# Parabolas Set 2

**Example – 3**

Considera fixed parabola \({y^2} = 4ax.\) A variable butequal parabola having its axis parallel to the axis of the fixed parabola,moves so that it always touches the fixed parabola. What is the locus of thevertex of the moving parabola ?

**Solution:** By saying that two parabolas are equal, we can infer that the length of their latus-rectums will the same. It should be obvious that for an equal parabola to touch \({y^2} = 4ax,\) it must open towards the left (the axisof the variable parabola is parallel to the *x*-axis.):

Let the point of contact of the two parabolas be \(P(\alpha ,\,\beta ).\) Note that at *P* the two parabolas will have a common tangent.

We have assumed the vertex of the variable parabola to be *V* (*h, k*). Thus the equation of this variable parabola is

\[{(y - k)^2} = - 4a(x - h) \qquad \dots \left( 1 \right)\]

Now, the tangent at \(P(\alpha ,\,\beta){\rm{ }}\;to\;{\rm{ }}{y^2} = 4ax\) will be

\[\beta y = 2a(x + \alpha ) \qquad \dots \left( 2 \right)\]

The tangent at \(P(\alpha ,\,\beta )\) to the variableparabola will be (using (1)),

\[(y - k)(\beta - k) = - 2a(x - h + \alpha -h) \qquad \dots \left( 3 \right)\]

In writing (3), we have implicitly used a translation of the axis to (*h, k*) ;verify that (3) is indeed correct. (3) can be written in standard form as

\[2ax + (\beta - k)y + 2a(\alpha - 2h) - k(\beta - k) = 0 \qquad \dots (4)\]

Now note that (2) and (4) are in fact the same line, so that

\[\frac{{2a}}{{2a}}= \frac{{ - \beta }}{{\beta - k}} = \frac{{2a\alpha }}{{2a(\alpha - 2h) -k(\beta - k)}}\]

\(\alpha \;and\;\beta \) can easily be eliminated from these relations to obtain a relation between *h* and *k* as

\[{k^2} = 8ah\]

Thus,the required locus of *V* is

\[{y^2} = 8ax\]

which is a parabola with the same vertex as the original parabola, and the same orientation, as one might have intuitively expected.

**Example – 4**

Find the condition for all the three normals drawn from a given point *P*(*h, k*) to the parabola \({y^2} = 4ax\) to be real and distinct. Assume a > 0.

**Solution:** As discussed a lot of times earlier, the given requirement is equivalent to the equation

\[k = mh - 2am - a{m^3}\]

having three real and distinct roots

A cubic will always have at least one real root. Here are some configurations that the graph of a cubic can take (assuming the coefficient of \({m^3}\) is positive):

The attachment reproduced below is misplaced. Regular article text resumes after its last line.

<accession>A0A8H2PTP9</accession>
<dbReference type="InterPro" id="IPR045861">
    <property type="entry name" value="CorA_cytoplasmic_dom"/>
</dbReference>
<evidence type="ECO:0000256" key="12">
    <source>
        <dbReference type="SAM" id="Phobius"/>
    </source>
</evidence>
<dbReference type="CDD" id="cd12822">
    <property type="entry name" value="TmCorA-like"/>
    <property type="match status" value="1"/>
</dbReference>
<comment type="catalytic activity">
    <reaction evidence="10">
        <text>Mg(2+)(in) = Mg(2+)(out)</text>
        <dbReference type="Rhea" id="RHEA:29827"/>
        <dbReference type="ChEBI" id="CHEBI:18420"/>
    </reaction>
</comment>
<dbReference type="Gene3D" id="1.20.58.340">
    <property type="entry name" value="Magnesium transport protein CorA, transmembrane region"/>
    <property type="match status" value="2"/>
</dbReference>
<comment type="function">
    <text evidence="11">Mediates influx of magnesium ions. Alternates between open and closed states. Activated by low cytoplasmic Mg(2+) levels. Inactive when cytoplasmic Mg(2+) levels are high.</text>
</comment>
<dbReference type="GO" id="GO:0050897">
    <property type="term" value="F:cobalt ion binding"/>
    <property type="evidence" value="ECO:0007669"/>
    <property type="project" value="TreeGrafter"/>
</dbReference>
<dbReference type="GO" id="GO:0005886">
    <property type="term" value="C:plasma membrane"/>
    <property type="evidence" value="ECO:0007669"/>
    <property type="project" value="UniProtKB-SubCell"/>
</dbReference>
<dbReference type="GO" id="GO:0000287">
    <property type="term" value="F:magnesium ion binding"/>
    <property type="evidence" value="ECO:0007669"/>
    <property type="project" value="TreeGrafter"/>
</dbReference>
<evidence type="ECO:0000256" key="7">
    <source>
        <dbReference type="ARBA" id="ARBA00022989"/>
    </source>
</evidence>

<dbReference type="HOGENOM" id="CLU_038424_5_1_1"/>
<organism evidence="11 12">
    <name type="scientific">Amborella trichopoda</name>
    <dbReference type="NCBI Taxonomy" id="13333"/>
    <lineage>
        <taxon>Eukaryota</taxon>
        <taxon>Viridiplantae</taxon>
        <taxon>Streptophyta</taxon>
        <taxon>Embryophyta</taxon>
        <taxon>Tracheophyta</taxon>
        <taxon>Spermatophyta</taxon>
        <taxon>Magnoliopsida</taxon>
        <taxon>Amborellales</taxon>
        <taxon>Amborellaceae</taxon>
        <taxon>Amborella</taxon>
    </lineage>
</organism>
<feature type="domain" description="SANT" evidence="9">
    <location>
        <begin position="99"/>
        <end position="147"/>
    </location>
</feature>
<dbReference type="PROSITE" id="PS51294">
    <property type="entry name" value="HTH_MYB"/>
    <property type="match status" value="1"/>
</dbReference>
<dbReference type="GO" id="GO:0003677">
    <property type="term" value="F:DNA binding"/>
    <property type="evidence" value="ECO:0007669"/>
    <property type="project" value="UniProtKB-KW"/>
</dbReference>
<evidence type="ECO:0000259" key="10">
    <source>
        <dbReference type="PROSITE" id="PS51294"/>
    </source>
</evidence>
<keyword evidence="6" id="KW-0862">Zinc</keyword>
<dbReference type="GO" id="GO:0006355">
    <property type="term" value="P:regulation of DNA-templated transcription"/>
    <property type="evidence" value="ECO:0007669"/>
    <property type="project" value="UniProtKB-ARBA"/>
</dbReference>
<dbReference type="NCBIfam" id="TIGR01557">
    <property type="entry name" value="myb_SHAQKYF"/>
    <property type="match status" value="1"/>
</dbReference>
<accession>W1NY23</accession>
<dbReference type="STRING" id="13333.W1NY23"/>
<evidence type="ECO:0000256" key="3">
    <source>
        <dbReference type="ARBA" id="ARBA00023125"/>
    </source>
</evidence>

Since we want three real roots, we focus on the last graph above. Observe that it has two extremas, say at \(\alpha{\rm{ }}\;{\rm{and}}\;{\rm{ }}\beta \).

Thus, \(f'(x) = 0\) must have two distinct real roots (since \(f'(\alpha )= f'(\beta ) = 0).\) Also, we must have \(f(\alpha )f(\beta) < 0.\) Convince yourself that these two constraints will ensure that the cubic *f(x)* will have three real and distinct zeroes.

We use this for the current cubic \(f(m)= a{m^3} + (2a - h)m + k\)

• \(f'(m) = 0\) has two real and distinct roots

\[\begin{align}&\Rightarrow \quad f'(m) = 3a{m^2} + (2a - h)\\\\&\Rightarrow \quad f'(m) = 0{\rm{ }}\;for\;{\rm{ }}m = \pm \sqrt {\frac{{h - 2a}}{{3a}}} \\\\&\Rightarrow \quad h - 2a > 0{\rm{ }}\;or\;{\rm{ }}h > 2a\end{align}\]

The two real and distinct roots are

\[\alpha = \sqrt {\frac{{h - 2a}}{{3a}}} {\rm{}}\;and\;{\rm{ }}\beta = - \sqrt {\frac{{h - 2a}}{{3a}}} \qquad \dots \left( 1 \right)\]

• \(f(\alpha )f(\beta ) < 0\)

\[\begin{align}&\Rightarrow \qquad (a{\alpha ^3} + (2a - h)\alpha + k)(\alpha {\beta ^3} + (2a - h)\beta + k)< 0\\\\&\Rightarrow \qquad {a^2}{(\alpha \beta )^3} + a(2a - h)\alpha \beta ({\alpha ^2} + {\beta ^2}) +ak({\alpha ^3} + {\beta ^3}) + {k^2} < 0\end{align}\]

Simplifying this using (1), we obtain

\[27a{k^2} < 4{(h - 2a)^3}\]

Thus,if we are to be able to draw three real and distinct normals form *P*(*h, k*) to \({y^2} = 4ax,\) *h* and *k* must satisfy

\[h > 2a{\rm{ }}\;\text{and}\;{\rm{ }}27a{k^2} < 4{(h -2a)^3}\]